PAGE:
Another good reason to cut your grass regularly..


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We like to keep our gardens looking smart. Some of us have to have stripes on our lawns. Others of us like ''wild'' grassy areas where wild flowers thrive. How many of us I wonder think about the creatures that live ......and die in long grass because of our nifty modern machinery?
My patch is about four acres of grass. It needs to be kept neat because it is used by people who camp, and so I cut it with a ride on mower at least once a week - sometimes more. The bits around the edge are usually kept longer for the benefit of wildlife.
I bought a strimmer - for tidying up the long grass, and within seconds realised that I had carved up a small multitude of frogs! There were bloody remains of the animals all over the place. I was distraught.
This is another way we ''human'' creatures can cause untold damage to our garden friends. We need to think first :sick:
 
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When I first was trying to determine what to do with my yard, I was looking into various kinds of grasses/ground covers. I ended up heavily mulching these areas, that way I did't have to do maintenance in keeping the grass/ground cover alive, just let nature take care of the area.

Since doing this I've come to the realization of just how damaging mowing is to creating habitat. Any piece of land that sits will soon be settled by something, but once that mowing happens all those "somethings" are instantly removed, if not killed. And in many cases their food/shelter are also removed during the mowing.

These areas that I use to mow are now flourishing with life, they small areas that I still mow are like deserts to the living. Nice big green lawns may look good, but to wildlife they are useless and deadly during mowings; not to mention other things we do to kill "weeds".

I'm not responding to the OP, I'm just passing on my observations.
 
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We mow our front yard, barn lot, orchard area and back yard when needed (which with all the rain we've been having is almost weekly). We do this to keep mesquite trees, cacti, and thistles from moving in. It looks neat and tidy, and we have rabbits, birds, skunks, opossums, and the infrequent deer and fox moving through the flowerbeds and using the watering stations we have for the birds.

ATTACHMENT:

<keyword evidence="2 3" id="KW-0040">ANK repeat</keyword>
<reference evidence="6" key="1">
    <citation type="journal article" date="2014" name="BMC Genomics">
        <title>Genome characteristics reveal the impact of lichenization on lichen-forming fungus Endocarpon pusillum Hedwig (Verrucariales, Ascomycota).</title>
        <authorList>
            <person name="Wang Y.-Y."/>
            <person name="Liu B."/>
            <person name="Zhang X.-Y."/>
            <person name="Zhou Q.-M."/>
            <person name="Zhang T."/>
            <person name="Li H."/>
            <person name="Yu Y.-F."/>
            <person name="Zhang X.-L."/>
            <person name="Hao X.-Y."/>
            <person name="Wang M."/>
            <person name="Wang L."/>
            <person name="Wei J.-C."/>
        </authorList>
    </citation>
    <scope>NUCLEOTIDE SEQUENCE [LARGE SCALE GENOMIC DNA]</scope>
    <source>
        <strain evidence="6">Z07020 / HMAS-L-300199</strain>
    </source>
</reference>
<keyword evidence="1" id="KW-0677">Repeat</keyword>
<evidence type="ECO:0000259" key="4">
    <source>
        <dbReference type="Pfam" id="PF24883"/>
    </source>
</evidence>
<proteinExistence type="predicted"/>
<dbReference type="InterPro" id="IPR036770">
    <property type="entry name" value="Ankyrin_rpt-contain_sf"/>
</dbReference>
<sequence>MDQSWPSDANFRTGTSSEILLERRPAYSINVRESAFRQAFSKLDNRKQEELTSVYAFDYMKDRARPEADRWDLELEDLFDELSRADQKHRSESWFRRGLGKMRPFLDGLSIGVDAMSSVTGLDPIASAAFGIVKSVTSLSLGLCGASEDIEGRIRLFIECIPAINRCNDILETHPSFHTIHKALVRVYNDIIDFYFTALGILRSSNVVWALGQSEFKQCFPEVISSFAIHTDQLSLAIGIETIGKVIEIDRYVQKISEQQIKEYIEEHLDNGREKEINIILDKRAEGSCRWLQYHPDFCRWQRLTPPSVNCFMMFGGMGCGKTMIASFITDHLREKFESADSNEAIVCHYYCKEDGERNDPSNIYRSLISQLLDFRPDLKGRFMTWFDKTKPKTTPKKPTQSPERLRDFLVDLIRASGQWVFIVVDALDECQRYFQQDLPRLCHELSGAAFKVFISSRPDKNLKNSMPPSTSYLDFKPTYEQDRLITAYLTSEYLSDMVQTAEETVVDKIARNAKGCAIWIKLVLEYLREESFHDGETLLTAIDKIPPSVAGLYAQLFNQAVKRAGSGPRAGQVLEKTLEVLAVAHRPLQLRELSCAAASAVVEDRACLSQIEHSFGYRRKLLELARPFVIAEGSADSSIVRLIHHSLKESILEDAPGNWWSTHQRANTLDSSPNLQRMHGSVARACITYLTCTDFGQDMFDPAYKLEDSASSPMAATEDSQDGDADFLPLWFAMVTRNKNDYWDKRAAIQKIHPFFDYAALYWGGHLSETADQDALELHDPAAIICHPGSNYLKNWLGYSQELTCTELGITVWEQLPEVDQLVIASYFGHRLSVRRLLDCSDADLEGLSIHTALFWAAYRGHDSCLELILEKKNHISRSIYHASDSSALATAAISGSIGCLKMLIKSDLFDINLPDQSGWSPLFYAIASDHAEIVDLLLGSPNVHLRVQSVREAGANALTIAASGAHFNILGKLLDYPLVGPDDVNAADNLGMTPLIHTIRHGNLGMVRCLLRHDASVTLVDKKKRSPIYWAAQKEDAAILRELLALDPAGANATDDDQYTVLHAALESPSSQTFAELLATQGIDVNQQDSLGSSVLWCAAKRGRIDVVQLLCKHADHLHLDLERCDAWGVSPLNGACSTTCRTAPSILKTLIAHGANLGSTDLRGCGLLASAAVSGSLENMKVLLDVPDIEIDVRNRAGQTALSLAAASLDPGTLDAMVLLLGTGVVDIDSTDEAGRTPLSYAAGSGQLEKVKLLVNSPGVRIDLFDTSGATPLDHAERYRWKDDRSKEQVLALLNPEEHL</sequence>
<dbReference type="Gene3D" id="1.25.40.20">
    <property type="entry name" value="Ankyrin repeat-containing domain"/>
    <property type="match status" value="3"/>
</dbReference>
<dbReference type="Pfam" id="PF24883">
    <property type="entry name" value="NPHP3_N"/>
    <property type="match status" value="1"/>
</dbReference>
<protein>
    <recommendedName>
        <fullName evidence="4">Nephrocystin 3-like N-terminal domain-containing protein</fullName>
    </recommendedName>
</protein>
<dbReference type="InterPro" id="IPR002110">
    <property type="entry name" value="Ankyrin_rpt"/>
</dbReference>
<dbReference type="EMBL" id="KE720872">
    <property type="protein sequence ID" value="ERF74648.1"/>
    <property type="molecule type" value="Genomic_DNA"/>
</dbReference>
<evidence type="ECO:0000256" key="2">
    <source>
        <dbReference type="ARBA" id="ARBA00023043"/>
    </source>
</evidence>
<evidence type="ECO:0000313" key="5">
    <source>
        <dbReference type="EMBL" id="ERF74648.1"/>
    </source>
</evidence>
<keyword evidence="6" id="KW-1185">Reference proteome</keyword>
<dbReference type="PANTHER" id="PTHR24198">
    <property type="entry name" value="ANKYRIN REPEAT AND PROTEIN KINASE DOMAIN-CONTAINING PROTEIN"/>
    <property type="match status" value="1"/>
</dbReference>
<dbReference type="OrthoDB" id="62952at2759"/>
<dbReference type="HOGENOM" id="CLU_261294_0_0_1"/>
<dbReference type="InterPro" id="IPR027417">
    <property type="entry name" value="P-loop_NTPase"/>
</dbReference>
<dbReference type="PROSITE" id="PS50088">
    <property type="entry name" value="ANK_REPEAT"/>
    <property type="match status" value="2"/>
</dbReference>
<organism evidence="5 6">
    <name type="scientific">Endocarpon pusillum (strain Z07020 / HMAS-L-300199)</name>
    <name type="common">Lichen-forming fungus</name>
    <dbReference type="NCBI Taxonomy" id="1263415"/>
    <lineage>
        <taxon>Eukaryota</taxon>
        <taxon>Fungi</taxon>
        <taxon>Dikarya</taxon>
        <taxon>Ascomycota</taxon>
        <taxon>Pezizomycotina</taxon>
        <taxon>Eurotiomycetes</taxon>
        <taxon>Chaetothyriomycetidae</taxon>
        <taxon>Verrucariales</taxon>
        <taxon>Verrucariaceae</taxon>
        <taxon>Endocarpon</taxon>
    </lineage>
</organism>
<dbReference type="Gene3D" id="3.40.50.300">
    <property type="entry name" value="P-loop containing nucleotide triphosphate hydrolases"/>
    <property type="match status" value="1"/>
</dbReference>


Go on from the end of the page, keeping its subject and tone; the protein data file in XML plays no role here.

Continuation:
Our approximate five acres of pasture gets shredded twice a year, again to keep the invasive mesquite and cacti out. We have bobcats, coyotes, and the above mentioned animals, along with snakes in the pasture and around the pond.

We are of the opinion we live here, too, and I like my roses and vegetable gardens and native plants, and willingly share them with wildlife. In the almost 10 years we've lived here, we've noticed more wildlife and more species of birds each year (except the drought year when everything packed up and left). It's a balance, and we are close to having the ideal balance between human habitation and habits, and that of wildlife. However, I could do without the grasshoppers!
 
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We always do a walk around to check that we don't have any new visitors, but we don't have the size of land that Tetters has, so it's a lot easier to do so for us. But totally agree that mowing should be conducted with caution and respect for all precious wildlife.
 
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Amen! I only have a half acre yard, and the large fenced area beside and behind the house gets mowed.... the presence of my three dogs deters ground-dwelling wildlife there, and the township would take me to court if I didn't mow. I have a little pond out back and get frogs there but they stay in and around the pond for safety. Toads are always under something during the day.

My side yard and around the edges, I pretty much leave alone and they get very lush in summer. I'm not rural enough for deer, but have seen plenty of smaller wildlife and I leave a brush and wood pile in the rear of the side yard for garter snakes and other things that need shelter.